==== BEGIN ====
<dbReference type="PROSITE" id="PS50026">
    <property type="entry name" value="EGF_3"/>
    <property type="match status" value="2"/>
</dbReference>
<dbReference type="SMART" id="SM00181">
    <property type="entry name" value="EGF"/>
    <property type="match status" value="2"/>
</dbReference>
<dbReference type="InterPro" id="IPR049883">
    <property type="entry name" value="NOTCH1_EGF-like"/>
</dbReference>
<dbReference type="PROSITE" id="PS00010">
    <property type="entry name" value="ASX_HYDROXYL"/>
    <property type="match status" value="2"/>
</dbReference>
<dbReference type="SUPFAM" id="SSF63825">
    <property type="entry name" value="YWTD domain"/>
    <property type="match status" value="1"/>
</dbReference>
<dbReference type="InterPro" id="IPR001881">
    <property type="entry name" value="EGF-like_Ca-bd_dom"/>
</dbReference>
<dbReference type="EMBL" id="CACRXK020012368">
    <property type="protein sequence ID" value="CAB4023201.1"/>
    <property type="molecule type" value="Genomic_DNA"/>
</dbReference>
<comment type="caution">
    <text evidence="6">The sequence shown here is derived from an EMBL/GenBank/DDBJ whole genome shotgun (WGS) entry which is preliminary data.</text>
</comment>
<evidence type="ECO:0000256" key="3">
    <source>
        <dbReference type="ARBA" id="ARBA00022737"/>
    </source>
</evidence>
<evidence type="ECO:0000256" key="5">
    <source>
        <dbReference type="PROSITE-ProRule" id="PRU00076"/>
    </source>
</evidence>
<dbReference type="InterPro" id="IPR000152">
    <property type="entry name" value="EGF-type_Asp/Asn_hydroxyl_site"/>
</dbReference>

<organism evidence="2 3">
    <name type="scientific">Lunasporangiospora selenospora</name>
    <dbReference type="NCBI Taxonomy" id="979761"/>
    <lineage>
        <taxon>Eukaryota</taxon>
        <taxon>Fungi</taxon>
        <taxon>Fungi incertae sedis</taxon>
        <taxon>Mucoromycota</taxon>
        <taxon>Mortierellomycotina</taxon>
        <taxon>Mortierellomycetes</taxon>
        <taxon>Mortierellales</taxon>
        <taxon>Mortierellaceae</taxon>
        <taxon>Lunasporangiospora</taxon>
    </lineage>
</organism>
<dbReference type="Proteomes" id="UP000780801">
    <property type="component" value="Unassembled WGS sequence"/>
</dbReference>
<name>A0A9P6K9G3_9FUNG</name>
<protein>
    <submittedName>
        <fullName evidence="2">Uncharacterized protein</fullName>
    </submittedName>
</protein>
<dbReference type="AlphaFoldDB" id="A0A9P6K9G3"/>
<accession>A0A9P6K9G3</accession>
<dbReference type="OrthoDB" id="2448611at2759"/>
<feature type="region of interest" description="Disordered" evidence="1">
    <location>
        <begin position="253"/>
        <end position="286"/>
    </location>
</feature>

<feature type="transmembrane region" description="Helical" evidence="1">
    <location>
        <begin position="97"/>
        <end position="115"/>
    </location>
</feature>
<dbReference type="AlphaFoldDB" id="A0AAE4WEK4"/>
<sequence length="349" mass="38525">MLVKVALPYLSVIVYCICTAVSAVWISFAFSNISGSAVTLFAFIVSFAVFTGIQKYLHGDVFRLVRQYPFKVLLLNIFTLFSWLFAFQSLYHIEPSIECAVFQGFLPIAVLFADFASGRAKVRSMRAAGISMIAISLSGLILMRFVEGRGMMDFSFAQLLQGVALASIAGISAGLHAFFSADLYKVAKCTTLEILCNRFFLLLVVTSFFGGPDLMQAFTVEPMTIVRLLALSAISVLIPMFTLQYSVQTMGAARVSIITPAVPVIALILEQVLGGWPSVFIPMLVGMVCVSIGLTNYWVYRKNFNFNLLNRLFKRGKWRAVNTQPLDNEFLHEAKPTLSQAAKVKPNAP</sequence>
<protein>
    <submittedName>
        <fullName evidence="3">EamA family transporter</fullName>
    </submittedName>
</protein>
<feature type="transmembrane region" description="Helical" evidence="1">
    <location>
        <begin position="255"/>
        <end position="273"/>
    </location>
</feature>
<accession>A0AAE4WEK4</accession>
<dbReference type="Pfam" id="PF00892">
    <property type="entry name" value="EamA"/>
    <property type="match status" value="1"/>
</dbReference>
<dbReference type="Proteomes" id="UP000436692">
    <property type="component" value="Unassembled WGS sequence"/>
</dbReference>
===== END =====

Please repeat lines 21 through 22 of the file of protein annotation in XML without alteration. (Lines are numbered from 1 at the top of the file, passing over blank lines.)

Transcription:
    <property type="entry name" value="EGF-like_Ca-bd_dom"/>
</dbReference>